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South Sudan: Malaria patients face uncertainty without access or medicine
Nyanog Adem is a 32-year-old mother of six. She comes from Ariath village, north of Aweil in Northern Bahr el Ghazal state, South Sudan. She trekked 15 kilometres to the only place she thought she would get help - the MSF health centre in Majangkar, Pamat.
Her fourth son, Akwe Nyanog, had been ill for a week but in the two days prior to his admission to the health centre his condition had worsened, with high fever and general body weakness and fatigue. So, together with her youngest son, too young to be left at home, she left to seek medical help.
‘When my children are sick, I rush them here’
When asked about other health centres close to her village, she remarks: “Only this MSF medical facility is the solution. Each time my children are sick, I rush them here. This is the only accessible, good facility I rely on.
“Others are there but without medicine, they only prescribe and ask me to buy from the clinic. I have no money and Aweil hospital is very far and I cannot afford the cost for the public transport to get there.”
Long but essential journey
On her way, she stops over to ask for water to quench her thirst and that of her children before embarking on her essential journey.
Unfortunately, Akwe was diagnosed with both malaria and malnutrition, and had to be admitted to undergo treatment at the centre. Whenever her children fall sick, Nyanog has to make this 15 kilometre journey on foot to Majangkar health centre as she cannot afford the high cost of travel.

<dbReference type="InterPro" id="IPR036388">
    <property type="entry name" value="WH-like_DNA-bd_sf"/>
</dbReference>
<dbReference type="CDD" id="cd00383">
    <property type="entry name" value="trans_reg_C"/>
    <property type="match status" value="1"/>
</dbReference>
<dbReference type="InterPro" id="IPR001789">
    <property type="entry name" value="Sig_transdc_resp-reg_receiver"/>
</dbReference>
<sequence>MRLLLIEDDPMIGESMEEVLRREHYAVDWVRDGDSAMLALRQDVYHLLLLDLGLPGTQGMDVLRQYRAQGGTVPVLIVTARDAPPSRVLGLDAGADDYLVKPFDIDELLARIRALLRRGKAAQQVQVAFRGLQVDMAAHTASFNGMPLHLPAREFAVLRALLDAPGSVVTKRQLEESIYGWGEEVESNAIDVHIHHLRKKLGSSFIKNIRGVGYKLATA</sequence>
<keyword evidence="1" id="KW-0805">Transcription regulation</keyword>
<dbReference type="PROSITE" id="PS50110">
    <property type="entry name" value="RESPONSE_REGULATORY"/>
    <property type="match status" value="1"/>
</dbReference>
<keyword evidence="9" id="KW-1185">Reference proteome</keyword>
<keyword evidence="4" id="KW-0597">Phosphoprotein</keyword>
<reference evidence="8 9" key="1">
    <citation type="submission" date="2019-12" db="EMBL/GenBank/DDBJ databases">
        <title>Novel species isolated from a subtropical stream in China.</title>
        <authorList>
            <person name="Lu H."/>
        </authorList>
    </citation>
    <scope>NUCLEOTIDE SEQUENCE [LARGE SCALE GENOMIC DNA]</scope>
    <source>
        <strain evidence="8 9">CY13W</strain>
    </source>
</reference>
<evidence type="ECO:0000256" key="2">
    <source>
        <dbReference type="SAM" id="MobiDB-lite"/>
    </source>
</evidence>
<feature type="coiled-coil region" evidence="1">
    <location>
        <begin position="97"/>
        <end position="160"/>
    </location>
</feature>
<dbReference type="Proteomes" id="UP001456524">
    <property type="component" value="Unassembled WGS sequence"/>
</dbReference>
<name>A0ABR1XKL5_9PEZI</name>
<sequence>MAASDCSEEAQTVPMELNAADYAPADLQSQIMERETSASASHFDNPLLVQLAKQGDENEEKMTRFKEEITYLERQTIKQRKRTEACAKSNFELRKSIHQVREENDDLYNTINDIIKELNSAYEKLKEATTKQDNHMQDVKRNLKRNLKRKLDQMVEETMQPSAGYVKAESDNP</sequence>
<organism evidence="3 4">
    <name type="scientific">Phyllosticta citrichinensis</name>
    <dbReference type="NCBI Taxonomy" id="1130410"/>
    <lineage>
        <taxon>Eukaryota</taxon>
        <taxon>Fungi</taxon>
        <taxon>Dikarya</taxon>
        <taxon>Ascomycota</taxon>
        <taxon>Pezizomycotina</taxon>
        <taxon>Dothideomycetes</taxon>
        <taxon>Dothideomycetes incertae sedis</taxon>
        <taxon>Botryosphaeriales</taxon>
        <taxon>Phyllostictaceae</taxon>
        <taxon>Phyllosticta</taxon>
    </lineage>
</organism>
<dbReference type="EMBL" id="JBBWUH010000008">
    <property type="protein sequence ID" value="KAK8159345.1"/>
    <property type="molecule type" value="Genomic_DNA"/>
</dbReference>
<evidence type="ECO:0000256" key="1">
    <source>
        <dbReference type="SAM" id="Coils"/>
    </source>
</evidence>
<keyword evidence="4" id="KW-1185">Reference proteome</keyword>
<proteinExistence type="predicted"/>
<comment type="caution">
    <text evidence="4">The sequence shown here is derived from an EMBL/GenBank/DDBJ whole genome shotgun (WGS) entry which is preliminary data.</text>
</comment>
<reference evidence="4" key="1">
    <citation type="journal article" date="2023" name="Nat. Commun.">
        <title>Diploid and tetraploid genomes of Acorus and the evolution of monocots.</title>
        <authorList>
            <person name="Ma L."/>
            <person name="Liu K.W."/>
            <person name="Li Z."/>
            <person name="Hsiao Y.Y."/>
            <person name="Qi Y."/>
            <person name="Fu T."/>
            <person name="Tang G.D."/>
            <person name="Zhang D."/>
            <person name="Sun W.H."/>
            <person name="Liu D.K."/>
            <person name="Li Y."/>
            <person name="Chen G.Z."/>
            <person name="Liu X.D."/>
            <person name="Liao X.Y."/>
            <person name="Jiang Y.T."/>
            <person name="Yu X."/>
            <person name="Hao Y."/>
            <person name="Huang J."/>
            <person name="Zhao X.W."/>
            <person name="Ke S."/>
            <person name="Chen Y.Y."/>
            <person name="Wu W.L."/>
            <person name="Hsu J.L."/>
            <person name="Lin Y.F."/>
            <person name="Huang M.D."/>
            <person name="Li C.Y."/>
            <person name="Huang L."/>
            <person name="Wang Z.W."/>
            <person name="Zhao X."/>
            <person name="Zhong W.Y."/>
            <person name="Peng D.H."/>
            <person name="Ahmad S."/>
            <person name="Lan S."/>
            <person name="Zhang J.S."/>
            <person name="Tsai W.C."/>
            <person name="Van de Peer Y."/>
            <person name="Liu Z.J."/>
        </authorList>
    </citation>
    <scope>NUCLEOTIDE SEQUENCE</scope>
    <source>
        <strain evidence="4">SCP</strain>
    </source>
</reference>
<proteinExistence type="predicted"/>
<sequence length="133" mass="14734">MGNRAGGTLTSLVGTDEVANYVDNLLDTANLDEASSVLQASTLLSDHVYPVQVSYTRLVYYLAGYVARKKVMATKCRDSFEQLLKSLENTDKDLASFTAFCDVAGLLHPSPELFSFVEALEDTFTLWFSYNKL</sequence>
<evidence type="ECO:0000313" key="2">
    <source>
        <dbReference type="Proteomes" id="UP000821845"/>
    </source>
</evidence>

Treatment arrives too late for many patients
“I have no money to pay for transport or buy food. Nor do I have animals to provide my children with milk and food.
"I’m a cultivator, but the rains have affected the last season’s crop; we need food, water-boreholes, schools for our children. It is very bad here, many basic needs are lacking,” Nyanog explains.
“It’s very discouraging to receive people who are very sick. They are sick with diseases we can treat, but they come in terminal stages, and we have lost lives,” says Denis Oyori, MSF’s head of nursing activities in Pamat, Northern Bahr el Ghazal.
Access key to preventing malaria
Malaria is endemic in many parts of South Sudan and many people die during the rainy season, when malaria cases increase due to the raised temperatures. Crucially, those in the outer regions of the country suffer greatly as they can neither access malaria treatment due to the distance to main town hospitals, nor can they afford malaria medicine.
Like Nyanog, many people in remote areas of South Sudan have been cut off from health services. Antimalarial drugs do not reach them and their families especially during the rainy season, when malaria infection is rampant.